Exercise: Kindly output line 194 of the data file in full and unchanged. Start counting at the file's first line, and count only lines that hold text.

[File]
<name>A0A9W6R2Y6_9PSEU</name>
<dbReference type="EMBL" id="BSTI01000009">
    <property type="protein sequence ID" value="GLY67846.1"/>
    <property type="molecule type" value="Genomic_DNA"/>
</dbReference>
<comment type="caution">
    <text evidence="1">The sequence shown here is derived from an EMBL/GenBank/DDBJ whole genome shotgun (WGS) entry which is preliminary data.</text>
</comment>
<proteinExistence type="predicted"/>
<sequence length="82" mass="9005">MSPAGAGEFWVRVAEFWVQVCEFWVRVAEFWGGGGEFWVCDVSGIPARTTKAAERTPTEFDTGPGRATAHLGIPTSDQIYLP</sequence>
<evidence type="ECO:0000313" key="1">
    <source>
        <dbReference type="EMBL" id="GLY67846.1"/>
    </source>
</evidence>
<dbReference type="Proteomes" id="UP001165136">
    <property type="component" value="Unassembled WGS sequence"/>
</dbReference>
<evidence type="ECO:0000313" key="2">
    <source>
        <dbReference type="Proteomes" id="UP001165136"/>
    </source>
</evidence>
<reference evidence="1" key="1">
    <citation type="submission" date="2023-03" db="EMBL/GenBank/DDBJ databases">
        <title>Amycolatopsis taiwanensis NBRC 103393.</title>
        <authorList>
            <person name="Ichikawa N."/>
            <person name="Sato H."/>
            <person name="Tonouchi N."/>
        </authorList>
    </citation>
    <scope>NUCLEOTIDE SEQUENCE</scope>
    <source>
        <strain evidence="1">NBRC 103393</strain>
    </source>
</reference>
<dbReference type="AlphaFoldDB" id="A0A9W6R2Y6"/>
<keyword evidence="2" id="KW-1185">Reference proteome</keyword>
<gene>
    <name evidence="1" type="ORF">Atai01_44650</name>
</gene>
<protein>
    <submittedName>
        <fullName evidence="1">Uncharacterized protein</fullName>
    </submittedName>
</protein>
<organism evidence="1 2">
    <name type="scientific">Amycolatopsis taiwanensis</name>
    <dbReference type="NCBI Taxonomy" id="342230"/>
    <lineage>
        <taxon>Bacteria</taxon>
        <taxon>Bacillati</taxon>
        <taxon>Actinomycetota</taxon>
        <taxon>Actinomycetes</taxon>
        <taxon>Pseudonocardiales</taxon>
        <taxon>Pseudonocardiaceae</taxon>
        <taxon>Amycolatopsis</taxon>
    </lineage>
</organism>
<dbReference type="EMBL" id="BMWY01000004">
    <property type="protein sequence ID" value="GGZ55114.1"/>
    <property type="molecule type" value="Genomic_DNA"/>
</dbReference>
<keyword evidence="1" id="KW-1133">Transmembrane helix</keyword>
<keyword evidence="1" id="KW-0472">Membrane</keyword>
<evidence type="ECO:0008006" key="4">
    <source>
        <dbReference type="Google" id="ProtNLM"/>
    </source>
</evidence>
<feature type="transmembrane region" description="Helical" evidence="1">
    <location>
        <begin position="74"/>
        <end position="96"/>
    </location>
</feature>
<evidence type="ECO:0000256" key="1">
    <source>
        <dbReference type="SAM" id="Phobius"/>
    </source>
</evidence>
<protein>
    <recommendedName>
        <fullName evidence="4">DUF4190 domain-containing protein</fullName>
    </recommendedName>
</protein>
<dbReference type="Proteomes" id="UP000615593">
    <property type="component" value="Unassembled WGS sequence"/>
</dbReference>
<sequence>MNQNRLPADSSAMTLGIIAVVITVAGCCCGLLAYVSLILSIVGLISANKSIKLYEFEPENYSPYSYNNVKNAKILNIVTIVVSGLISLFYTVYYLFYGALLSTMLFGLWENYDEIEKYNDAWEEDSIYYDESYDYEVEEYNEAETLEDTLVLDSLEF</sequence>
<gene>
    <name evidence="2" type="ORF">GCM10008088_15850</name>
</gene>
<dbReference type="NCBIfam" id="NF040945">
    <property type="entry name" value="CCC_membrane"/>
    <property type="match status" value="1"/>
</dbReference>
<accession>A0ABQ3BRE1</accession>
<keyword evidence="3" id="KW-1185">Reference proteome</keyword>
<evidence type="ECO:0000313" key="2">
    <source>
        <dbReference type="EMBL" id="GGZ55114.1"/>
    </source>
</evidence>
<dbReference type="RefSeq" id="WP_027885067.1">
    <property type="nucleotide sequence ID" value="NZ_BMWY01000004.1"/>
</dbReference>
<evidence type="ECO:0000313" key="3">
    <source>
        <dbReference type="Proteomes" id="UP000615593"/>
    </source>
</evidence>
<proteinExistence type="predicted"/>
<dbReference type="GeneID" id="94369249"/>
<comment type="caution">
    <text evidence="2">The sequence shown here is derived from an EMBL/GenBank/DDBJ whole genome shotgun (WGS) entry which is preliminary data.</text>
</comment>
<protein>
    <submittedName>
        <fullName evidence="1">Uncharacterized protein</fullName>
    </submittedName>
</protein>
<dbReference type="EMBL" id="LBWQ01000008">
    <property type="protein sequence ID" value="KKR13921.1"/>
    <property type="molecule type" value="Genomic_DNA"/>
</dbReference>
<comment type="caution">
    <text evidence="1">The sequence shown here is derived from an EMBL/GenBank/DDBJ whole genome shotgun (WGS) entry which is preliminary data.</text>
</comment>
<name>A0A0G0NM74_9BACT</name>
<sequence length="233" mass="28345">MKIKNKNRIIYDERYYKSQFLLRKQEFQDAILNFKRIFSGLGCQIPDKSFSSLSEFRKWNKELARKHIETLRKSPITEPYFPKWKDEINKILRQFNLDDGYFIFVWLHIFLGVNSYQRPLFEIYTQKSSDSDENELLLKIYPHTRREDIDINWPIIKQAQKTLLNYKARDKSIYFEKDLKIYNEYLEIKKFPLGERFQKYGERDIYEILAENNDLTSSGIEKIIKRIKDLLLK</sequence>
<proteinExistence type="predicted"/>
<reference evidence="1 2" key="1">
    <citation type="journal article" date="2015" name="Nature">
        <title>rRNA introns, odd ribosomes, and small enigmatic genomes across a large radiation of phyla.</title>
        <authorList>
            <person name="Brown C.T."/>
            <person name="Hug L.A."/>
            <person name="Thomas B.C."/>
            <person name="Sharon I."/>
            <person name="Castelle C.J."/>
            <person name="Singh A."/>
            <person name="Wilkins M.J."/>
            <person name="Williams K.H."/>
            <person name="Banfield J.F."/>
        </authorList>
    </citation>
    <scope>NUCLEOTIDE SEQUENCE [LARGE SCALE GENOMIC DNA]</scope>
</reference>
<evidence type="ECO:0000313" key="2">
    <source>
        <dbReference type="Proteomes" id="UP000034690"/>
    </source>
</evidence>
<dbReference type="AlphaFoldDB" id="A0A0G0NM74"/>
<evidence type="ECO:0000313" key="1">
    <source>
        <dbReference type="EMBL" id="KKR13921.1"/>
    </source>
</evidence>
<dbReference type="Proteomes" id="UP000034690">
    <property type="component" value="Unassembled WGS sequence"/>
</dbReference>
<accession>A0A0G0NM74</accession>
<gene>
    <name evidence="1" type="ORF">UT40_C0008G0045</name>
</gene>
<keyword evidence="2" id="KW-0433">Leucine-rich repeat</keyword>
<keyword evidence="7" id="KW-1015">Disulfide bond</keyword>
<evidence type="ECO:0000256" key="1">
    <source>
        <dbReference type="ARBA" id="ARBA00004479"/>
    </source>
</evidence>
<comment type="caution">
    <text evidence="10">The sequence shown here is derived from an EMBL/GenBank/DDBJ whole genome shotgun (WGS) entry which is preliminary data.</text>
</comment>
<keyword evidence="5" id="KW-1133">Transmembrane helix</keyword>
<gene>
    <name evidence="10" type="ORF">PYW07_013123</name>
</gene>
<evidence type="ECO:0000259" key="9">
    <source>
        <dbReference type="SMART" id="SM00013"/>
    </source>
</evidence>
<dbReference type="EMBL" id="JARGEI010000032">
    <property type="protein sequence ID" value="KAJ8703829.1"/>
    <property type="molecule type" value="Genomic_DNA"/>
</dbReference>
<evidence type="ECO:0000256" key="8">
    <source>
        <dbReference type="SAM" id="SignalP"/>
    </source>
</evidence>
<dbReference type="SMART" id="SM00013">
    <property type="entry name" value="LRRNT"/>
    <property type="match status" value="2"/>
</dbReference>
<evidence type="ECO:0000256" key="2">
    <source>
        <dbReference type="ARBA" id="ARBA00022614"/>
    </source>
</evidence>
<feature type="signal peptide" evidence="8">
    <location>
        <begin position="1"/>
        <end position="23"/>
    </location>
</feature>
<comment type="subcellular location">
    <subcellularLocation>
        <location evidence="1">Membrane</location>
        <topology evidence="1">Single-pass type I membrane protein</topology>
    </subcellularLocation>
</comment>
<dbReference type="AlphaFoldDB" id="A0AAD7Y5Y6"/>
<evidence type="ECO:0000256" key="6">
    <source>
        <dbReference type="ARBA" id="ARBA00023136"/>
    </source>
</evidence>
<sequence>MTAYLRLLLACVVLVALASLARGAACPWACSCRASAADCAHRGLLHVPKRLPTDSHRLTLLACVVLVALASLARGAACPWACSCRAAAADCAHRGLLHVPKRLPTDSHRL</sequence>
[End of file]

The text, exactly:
        <dbReference type="SAM" id="SignalP"/>